This helped fuel a controversy that still exists today. No autopsy was performed on Kennedy, as per Texas State law at the time.

Nearby the Sixth Floor Museum is the Consipracy Museum, where theories on the assassinations of JFK, his brother Robert Kennedy, and Martin Luther King, Jr. are explored.

This represents a hodge podge of "the government did it" stories. There's even a conspiracy tree.

Competing theories of the JFK assassination are discussed. In this scenario, nine shots are believed to have been fired from two points at the Book Depository Building, another from the next block, and more from the grassy knoll. Even the museum staff attendant thought this one was "a waste of canvas", but R.B. Cutler, the author of this idea, was the place's co-founder and therefore his theory was included.

A Warren Report display shows here that three shots were fired, all by Oswald from the Book Depository Building. The two red lines indicated hits, the third blue one a miss.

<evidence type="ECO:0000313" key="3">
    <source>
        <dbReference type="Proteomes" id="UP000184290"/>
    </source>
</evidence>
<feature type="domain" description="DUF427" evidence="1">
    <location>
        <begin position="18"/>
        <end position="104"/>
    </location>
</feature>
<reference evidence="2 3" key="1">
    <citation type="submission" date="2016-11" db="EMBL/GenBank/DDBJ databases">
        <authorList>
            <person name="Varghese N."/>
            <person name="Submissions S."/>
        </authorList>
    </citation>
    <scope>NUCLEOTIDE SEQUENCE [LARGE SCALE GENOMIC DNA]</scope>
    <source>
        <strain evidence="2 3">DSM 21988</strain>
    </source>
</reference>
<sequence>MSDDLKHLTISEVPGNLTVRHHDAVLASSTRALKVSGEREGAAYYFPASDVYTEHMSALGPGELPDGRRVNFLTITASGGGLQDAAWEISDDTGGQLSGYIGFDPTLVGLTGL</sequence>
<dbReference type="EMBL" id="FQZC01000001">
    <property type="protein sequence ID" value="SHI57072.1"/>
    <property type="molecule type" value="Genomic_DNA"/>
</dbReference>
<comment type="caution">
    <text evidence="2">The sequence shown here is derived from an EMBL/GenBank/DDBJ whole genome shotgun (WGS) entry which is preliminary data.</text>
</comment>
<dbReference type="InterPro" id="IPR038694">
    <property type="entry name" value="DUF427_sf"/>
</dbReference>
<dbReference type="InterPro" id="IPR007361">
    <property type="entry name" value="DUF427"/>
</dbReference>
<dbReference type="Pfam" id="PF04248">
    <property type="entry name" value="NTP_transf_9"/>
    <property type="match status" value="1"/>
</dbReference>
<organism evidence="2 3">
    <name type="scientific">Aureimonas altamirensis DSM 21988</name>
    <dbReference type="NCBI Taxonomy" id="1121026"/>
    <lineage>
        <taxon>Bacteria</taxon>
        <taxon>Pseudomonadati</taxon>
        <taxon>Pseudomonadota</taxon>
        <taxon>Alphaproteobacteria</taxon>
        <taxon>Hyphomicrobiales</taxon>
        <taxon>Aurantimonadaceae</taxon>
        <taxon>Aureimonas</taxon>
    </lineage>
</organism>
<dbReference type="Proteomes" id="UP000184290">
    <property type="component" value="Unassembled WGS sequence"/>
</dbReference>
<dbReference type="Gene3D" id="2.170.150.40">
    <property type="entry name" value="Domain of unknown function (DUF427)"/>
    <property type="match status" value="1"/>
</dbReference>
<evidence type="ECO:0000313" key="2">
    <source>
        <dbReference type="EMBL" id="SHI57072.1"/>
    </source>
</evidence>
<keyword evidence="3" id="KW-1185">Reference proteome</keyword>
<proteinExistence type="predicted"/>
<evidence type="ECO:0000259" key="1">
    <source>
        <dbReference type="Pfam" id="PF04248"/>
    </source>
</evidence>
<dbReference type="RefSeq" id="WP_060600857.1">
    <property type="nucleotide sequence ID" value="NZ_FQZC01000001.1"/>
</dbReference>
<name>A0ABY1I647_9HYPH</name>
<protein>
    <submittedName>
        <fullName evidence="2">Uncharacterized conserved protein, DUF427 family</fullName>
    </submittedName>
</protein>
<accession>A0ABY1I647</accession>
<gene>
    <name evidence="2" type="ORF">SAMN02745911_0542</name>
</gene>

The Warren Report would make diagrams of the damage to Kennedy's head. These replicas show where the bullets hit and what damage they did.

Believe it or not, it is in dispute where exactly in Kennedy's body the first bullet hit him. This photo of Kennedy's shirt seems to contradict the Warren Report on the entry wound of the first bullet. Nothing, not even some of the smallest facts, seem to be in agreement. Years later, then future President Gerald Ford would admit to changing a sentence in the report about this information.